Unlike other forms of finance, equity release is not affordability assessed. So you may think that equity release lenders do not need to check your credit score.
But do equity release lenders still perform a credit check on you?
As part of an Equity Release application, the lender will perform a credit check on each applicant. An adverse credit score is unlikely to impact on your eligibility for equity release. However, most lenders will require any CCJ's and IVA's are repaid with funds from your equity release before you receive any net cash.
We now know that your credit report is going to be checked by an equity release lender. But when do they do this, and what are they looking for on your credit report? Let's dive into each of these topics in greater detail.
Before we start, if you are concerned that you have a low credit score, you should read my guide on How to get equity release with a bad credit rating.
In this guide, you will learn:
With all types of financial arrangement, lenders only wish to seek clients who can repay the funds lent. Equity release is no different.
The primary security for the equity release lender is the property itself. All equity release plans are designed to run until the death of the last borrower, or the last borrower enters long-term care.
You are also not required to make any repayments to the lender during the equity release plans existence. The lender is, therefore lending money over a much longer-term than many other forms of finance. Most likely the balance is increasing as time goes by (providing you are not making any voluntary repayments).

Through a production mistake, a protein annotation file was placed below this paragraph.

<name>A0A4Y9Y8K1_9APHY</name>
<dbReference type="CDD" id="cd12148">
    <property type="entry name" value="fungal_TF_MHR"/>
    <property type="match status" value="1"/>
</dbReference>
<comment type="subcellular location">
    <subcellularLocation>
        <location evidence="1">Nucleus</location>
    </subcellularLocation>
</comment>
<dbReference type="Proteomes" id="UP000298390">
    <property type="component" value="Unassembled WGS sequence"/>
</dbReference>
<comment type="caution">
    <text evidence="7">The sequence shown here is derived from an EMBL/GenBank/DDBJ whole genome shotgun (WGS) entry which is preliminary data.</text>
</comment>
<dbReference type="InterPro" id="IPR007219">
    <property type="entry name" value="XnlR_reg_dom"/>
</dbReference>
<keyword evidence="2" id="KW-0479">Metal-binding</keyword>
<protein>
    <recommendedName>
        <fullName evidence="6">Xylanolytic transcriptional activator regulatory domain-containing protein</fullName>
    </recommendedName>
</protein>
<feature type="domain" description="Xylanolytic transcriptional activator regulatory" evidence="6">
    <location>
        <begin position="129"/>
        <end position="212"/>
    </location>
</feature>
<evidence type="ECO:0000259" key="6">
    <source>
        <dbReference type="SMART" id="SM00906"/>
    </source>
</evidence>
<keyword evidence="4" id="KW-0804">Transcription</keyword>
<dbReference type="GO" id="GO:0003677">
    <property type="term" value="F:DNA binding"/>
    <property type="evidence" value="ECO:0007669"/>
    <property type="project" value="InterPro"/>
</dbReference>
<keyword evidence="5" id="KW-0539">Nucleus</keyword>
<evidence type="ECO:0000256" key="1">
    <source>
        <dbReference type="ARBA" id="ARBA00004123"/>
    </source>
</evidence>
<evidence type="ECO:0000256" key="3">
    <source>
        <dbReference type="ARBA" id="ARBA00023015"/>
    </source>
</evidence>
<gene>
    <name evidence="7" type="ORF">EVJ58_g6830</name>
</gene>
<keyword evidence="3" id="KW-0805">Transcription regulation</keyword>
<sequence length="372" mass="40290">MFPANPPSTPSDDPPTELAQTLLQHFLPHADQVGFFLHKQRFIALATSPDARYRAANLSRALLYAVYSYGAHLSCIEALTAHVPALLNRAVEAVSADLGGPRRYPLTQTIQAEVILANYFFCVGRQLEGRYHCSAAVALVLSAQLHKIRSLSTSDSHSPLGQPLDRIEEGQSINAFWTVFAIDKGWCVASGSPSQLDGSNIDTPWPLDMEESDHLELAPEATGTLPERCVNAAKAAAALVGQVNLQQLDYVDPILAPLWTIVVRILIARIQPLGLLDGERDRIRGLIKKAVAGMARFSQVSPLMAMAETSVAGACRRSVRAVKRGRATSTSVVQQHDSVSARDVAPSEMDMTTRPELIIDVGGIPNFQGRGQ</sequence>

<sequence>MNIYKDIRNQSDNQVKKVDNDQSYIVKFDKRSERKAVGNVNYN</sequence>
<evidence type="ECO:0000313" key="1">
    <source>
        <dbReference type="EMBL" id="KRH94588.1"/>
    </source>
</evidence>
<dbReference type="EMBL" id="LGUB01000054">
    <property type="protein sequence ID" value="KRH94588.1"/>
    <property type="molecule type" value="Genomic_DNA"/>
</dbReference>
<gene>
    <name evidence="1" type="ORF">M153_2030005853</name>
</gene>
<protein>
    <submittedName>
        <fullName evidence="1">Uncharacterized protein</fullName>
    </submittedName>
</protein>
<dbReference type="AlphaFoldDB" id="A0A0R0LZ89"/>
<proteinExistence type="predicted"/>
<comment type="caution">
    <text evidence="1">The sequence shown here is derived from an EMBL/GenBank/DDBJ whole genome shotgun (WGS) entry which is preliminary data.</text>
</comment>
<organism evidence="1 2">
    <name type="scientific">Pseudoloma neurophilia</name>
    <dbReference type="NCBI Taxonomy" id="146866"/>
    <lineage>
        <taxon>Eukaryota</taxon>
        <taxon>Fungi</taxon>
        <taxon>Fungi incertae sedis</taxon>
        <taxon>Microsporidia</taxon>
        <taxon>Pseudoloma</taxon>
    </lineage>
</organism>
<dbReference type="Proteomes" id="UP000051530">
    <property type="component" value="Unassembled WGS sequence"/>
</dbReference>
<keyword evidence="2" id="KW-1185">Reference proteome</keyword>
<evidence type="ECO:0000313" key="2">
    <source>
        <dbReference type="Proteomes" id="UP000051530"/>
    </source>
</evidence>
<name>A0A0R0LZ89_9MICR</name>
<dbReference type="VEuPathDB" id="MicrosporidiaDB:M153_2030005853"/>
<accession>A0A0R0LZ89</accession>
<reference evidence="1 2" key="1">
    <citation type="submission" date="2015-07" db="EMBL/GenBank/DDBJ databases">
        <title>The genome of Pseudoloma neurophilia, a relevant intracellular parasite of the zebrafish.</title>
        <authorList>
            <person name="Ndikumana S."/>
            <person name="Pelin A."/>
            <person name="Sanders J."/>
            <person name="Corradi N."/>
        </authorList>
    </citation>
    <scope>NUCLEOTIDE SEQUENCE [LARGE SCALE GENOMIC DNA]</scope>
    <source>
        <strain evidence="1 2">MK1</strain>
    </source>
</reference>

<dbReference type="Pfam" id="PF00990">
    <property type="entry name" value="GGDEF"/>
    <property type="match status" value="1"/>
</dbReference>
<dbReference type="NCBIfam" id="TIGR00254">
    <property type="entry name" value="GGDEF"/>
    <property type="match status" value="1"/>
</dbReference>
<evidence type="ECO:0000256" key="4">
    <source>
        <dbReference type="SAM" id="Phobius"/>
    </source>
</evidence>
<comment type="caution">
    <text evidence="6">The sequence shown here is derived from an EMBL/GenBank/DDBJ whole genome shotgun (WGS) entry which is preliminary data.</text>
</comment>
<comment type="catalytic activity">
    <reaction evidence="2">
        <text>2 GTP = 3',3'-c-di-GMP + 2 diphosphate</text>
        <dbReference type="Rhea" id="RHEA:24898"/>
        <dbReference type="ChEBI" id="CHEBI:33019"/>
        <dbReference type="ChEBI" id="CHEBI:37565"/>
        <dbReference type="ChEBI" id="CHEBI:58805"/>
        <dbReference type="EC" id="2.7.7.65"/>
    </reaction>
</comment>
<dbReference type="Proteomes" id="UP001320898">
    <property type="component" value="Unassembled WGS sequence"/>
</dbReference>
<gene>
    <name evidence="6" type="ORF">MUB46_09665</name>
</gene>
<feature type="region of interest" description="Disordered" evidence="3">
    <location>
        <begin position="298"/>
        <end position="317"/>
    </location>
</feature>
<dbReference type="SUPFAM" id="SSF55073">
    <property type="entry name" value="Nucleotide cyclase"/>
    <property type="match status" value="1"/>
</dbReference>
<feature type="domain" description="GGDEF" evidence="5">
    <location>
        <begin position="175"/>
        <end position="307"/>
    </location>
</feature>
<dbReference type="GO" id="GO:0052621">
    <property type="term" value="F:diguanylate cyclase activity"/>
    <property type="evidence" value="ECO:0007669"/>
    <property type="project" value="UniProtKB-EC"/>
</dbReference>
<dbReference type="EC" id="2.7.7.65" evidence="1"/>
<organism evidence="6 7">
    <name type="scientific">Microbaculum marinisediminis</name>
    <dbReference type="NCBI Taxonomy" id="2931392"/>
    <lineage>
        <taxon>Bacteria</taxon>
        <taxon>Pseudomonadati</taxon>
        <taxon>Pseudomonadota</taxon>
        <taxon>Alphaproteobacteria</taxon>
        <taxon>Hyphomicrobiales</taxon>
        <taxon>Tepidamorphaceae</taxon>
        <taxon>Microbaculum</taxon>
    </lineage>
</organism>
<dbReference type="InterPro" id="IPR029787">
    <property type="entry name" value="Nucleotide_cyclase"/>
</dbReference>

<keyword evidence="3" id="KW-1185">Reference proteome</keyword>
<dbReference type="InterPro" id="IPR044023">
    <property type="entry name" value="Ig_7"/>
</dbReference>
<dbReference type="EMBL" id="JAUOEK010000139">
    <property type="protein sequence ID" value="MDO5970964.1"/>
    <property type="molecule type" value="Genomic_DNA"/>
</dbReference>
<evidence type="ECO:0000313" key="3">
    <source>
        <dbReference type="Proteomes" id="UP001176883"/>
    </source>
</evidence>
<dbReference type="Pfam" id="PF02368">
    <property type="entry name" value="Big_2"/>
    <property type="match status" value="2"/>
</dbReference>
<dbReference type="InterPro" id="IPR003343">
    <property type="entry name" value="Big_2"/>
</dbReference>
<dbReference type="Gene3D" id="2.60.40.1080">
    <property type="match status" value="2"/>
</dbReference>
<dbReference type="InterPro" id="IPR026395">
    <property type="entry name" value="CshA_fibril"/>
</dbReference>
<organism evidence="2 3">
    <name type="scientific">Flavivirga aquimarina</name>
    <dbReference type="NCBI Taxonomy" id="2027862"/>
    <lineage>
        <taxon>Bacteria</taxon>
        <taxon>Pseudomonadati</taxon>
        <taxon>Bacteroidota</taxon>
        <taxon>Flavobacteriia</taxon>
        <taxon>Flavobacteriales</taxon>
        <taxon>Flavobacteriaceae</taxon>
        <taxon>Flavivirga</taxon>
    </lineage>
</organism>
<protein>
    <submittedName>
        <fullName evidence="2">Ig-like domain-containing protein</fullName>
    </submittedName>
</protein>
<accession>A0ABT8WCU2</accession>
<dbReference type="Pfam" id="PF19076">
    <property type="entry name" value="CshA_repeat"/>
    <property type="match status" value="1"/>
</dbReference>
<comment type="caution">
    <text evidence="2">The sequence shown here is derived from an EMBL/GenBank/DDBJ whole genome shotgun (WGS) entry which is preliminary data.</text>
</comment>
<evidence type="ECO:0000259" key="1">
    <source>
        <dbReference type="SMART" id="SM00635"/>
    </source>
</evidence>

It is therefore fundamental to the lender that the property remains free from any other debts. There are multiple ways that this is achieved:
1. Your title deeds will be checked with HM Land Registry.
Any charges secured against your property will be noted on the title absolute. The most common charges will be for mortgages and secured loans.
All equity release lenders require that they are the sole first charge on the property. They will need any other registered charges to be repaid with the equity release funds before you receive any net cash.
The title deeds will also show any other parties who have registered an interest in the property. This could be for overdue bills or potential ownership disputes.
But this is not the only way that they check.
2. The lender will perform a credit check on you to check for any unsecured debts.
If you are up to date with your other financial commitments, there will be no issues.
However, suppose you have any outstanding County Court Judgements (CCJ's) or are in an Individual Voluntary Arrangement (IVA). In that case, lenders consider your application to be higher risk. This is because one of the unsecured lenders could place a charging order on your property, or attempt to force you to sell to repay the money owed.
It is therefore likely that if you have any CCJ's or are in an IVA, that you will be required to settle the debts as part of the equity release process.
Most lenders allow this to be carried out concurrently to the equity release, with your solicitors repaying the unsecured debts before sending you any net cash.
However, some lenders will require that you have a clean credit report before you apply. It is therefore essential that you discuss any overdue debts with your equity release advisor before they make their recommendation.
Remember: A bad credit score is not likely a problem. But not declaring any adverse credit will be!